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Infections in People With Impaired Defenses

By

Larry M. Bush

, MD, FACP, Charles E. Schmidt College of Medicine, Florida Atlantic University

Last full review/revision Jul 2020| Content last modified Jul 2020
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Topic Resources

Many disorders, drugs, and other treatments can cause a breakdown in the body’s natural defenses. Such a breakdown can lead to infections, which can even be caused by microorganisms that normally live harmlessly on or in the body (resident flora). A breakdown can result from the following:

  • Extensive burns: Risk of infection is increased because damaged skin cannot prevent invasion by harmful microorganisms.

  • Medical procedures: During a procedure, foreign material may be introduced into the body, increasing the risk of infection. Such material includes catheters inserted into the urinary tract or a blood vessel, tubes inserted into the windpipe, and sutures placed under the skin.

  • Drugs that suppress the immune system: These drugs include cancer chemotherapy drugs, drugs used to prevent rejection after an organ transplant (such as azathioprine, methotrexate, and cyclosporine), corticosteroids (such as prednisone), and biologic agents (such as adalimumab and others used for diseases such as ulcerative colitis, Crohn disease, rheumatoid arthritis, and other autoimmune diseases).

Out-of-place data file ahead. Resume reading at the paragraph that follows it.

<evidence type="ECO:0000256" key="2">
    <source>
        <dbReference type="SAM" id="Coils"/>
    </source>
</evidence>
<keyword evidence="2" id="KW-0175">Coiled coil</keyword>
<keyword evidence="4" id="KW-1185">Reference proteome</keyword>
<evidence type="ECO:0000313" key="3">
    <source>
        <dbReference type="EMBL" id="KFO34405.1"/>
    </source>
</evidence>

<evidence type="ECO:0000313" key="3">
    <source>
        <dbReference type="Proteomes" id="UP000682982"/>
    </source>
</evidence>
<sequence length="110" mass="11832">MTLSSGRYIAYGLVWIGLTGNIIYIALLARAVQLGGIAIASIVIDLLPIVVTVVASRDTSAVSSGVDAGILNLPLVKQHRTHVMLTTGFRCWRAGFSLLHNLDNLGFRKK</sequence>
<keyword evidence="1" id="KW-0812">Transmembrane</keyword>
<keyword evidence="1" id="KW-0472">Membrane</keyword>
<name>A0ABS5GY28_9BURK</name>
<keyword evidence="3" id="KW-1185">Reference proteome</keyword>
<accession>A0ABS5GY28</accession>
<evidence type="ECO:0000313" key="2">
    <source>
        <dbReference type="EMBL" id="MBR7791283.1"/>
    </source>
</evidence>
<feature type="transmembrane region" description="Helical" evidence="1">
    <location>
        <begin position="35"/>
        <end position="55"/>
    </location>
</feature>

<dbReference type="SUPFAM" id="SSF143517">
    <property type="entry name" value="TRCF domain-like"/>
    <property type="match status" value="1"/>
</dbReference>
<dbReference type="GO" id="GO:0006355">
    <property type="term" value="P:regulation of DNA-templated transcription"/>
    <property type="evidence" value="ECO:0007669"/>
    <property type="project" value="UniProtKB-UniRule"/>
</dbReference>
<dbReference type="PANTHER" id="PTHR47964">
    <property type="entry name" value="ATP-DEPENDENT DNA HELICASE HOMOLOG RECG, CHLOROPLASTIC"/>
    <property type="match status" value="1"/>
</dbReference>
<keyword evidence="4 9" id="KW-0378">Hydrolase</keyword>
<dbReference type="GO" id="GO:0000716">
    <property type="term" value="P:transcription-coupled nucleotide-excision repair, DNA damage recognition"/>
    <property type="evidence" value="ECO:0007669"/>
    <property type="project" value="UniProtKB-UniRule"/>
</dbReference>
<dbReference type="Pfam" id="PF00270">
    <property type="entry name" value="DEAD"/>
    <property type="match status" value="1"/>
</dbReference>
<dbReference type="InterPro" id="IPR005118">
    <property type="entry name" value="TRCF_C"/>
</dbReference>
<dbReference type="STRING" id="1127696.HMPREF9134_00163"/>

• Radiation treatments: Such treatments may suppress the immune system, particularly when bone marrow is exposed to radiation.

  • AIDS: The ability to fight certain infections decreases dramatically in people with AIDS, especially late in the disease. People with AIDS are at particular risk of opportunistic infections (infections by microorganisms that generally do not cause infection in people with a healthy immune system). Also, many common infections cause people with AIDS to become more severely ill.

Spotlight on Aging: Infections

Infections are more likely and usually more severe in older people than in younger people for several reasons:

  • Aging reduces the immune system’s effectiveness (see Effects of Aging on the Immune System).

  • Many long-term (chronic) disorders that are common among older people—such as chronic obstructive pulmonary disease, cancer, and diabetes mellitus—also increase the risk of infection.

  • Older people are more likely to be in a hospital or a nursing home, where the risk of acquiring a serious infection is greater. In hospitals, the widespread use of antibiotics allows antibiotic-resistant microorganisms to thrive, and infections with these microorganisms are often more difficult to treat than infections acquired at home or in the community (see Hospital-Acquired Infections).

NOTE: This is the Consumer Version. DOCTORS: Click here for the Professional Version
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